Some like the idea. Others hate it.
Among the latter category are two senators from Connecticut who are concerned about whether the NCAA has the athletes’ best interest or whether the board is just looking for “another cash grab.”
“The only guaranteed outcome of an extended playoff pitch and a longer season is more league profits that players won’t see a cent of — it’s just another cash grab,” said Richard Blumenthal, D-Conn. In a statement to USA Today Sports. “I doubt if the fact came out that this would increase the risk of injury to the player.”
Blumenthal was supported by his counterpart, Chris Murphy, De-Con, who spoke of athletes who had no say in the decision.
“This is yet another example of great college sports executives and administrators making decisions just to increase their revenue, while still putting the needs and health of college athletes behind,” Murphy said. “It’s crazy that the athletes who created the product had no say in a decision as big as this, and wouldn’t get any of the millions in profits that would be generated by additional games.
“This is exactly why I have introduced legislation that will help these athletes organize and collectively bargain for themselves.”
The US Senate Commerce Committee is currently trying to craft a law that would give college athletes a chance to profit from their name, image, and likeness (none). This includes the ability of athletes to sign endorsement deals, sign signatures for payment, and earn money on various social media platforms, such as YouTube.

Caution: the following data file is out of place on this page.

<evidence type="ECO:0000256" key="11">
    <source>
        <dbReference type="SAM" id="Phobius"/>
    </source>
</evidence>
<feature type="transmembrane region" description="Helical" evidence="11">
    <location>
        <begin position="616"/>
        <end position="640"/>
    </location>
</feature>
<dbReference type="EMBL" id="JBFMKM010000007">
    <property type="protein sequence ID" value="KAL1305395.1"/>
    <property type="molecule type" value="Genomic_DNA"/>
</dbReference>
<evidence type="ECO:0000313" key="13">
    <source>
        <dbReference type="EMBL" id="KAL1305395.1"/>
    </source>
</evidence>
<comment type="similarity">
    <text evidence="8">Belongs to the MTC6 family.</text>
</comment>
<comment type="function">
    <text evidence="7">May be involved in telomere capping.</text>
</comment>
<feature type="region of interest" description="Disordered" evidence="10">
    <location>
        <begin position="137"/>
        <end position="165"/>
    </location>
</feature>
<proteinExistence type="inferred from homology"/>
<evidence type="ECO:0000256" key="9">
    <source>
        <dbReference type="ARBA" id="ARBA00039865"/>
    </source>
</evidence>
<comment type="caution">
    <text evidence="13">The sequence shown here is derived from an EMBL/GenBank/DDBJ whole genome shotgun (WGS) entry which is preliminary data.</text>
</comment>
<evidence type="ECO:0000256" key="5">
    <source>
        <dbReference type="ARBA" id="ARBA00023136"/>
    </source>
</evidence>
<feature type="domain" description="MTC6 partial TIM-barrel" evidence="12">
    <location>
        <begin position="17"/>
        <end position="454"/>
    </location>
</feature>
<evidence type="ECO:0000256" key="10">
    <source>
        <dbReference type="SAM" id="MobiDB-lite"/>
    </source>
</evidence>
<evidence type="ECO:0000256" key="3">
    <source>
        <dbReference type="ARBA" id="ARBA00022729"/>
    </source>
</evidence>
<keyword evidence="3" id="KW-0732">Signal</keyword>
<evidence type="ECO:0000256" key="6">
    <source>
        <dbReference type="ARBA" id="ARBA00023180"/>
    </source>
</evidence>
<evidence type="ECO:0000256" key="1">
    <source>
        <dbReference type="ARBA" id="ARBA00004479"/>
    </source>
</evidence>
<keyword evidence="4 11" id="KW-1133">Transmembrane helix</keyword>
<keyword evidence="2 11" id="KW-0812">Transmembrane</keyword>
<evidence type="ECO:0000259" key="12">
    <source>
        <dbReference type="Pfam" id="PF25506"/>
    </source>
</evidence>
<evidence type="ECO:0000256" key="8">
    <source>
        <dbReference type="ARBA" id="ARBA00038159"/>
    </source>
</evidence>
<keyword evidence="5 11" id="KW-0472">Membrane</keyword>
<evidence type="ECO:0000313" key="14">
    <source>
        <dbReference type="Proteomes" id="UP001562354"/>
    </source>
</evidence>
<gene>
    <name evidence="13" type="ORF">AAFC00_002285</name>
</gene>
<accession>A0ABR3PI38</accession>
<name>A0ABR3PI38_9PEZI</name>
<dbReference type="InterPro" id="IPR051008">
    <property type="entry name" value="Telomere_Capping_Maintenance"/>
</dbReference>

Thus, it is not surprising that Blumenthal, who chairs the committee, and Murphy oppose this kind of extension of the supplement. They want to make sure athletes are not taken advantage of, especially given the inconsistent safety guidelines and the lack of health coverage that student-athletes receive.
However, the senators’ opinions are unlikely to have an impact on the potential expansion of the college football game. What they can do is continue to discuss issues involving the NCAA as they look to create the NIL Athletes Act, and possibly pursue some other legislation designed to benefit student-athletes.